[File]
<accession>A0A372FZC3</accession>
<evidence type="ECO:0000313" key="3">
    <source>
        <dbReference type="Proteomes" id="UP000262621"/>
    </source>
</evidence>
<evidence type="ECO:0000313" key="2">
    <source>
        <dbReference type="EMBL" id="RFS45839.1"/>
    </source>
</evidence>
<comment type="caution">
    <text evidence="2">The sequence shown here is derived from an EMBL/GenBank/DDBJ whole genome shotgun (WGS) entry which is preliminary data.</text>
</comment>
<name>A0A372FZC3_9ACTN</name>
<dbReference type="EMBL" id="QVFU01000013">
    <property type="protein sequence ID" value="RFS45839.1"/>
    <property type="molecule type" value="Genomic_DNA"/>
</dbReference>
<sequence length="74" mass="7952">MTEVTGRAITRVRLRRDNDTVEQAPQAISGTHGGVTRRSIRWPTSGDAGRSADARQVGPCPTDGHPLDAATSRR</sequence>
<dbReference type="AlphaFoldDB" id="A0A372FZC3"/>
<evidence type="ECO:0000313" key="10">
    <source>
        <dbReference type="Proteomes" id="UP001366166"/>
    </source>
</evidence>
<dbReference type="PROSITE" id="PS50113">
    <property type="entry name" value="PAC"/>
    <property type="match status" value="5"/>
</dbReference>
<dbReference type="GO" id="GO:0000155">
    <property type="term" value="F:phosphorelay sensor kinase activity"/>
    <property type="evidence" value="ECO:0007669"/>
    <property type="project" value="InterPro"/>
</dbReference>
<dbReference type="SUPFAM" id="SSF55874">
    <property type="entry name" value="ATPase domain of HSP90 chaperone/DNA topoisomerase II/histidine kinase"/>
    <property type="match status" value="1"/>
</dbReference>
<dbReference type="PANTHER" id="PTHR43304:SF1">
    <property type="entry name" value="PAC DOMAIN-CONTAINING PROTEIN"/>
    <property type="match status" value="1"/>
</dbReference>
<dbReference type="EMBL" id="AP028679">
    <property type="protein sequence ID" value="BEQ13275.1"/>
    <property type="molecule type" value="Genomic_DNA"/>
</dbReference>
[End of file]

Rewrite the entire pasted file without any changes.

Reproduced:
<accession>A0A372FZC3</accession>
<evidence type="ECO:0000313" key="3">
    <source>
        <dbReference type="Proteomes" id="UP000262621"/>
    </source>
</evidence>
<evidence type="ECO:0000313" key="2">
    <source>
        <dbReference type="EMBL" id="RFS45839.1"/>
    </source>
</evidence>
<comment type="caution">
    <text evidence="2">The sequence shown here is derived from an EMBL/GenBank/DDBJ whole genome shotgun (WGS) entry which is preliminary data.</text>
</comment>
<name>A0A372FZC3_9ACTN</name>
<dbReference type="EMBL" id="QVFU01000013">
    <property type="protein sequence ID" value="RFS45839.1"/>
    <property type="molecule type" value="Genomic_DNA"/>
</dbReference>
<sequence length="74" mass="7952">MTEVTGRAITRVRLRRDNDTVEQAPQAISGTHGGVTRRSIRWPTSGDAGRSADARQVGPCPTDGHPLDAATSRR</sequence>
<dbReference type="AlphaFoldDB" id="A0A372FZC3"/>
<evidence type="ECO:0000313" key="10">
    <source>
        <dbReference type="Proteomes" id="UP001366166"/>
    </source>
</evidence>
<dbReference type="PROSITE" id="PS50113">
    <property type="entry name" value="PAC"/>
    <property type="match status" value="5"/>
</dbReference>
<dbReference type="GO" id="GO:0000155">
    <property type="term" value="F:phosphorelay sensor kinase activity"/>
    <property type="evidence" value="ECO:0007669"/>
    <property type="project" value="InterPro"/>
</dbReference>
<dbReference type="SUPFAM" id="SSF55874">
    <property type="entry name" value="ATPase domain of HSP90 chaperone/DNA topoisomerase II/histidine kinase"/>
    <property type="match status" value="1"/>
</dbReference>
<dbReference type="PANTHER" id="PTHR43304:SF1">
    <property type="entry name" value="PAC DOMAIN-CONTAINING PROTEIN"/>
    <property type="match status" value="1"/>
</dbReference>
<dbReference type="EMBL" id="AP028679">
    <property type="protein sequence ID" value="BEQ13275.1"/>
    <property type="molecule type" value="Genomic_DNA"/>
</dbReference>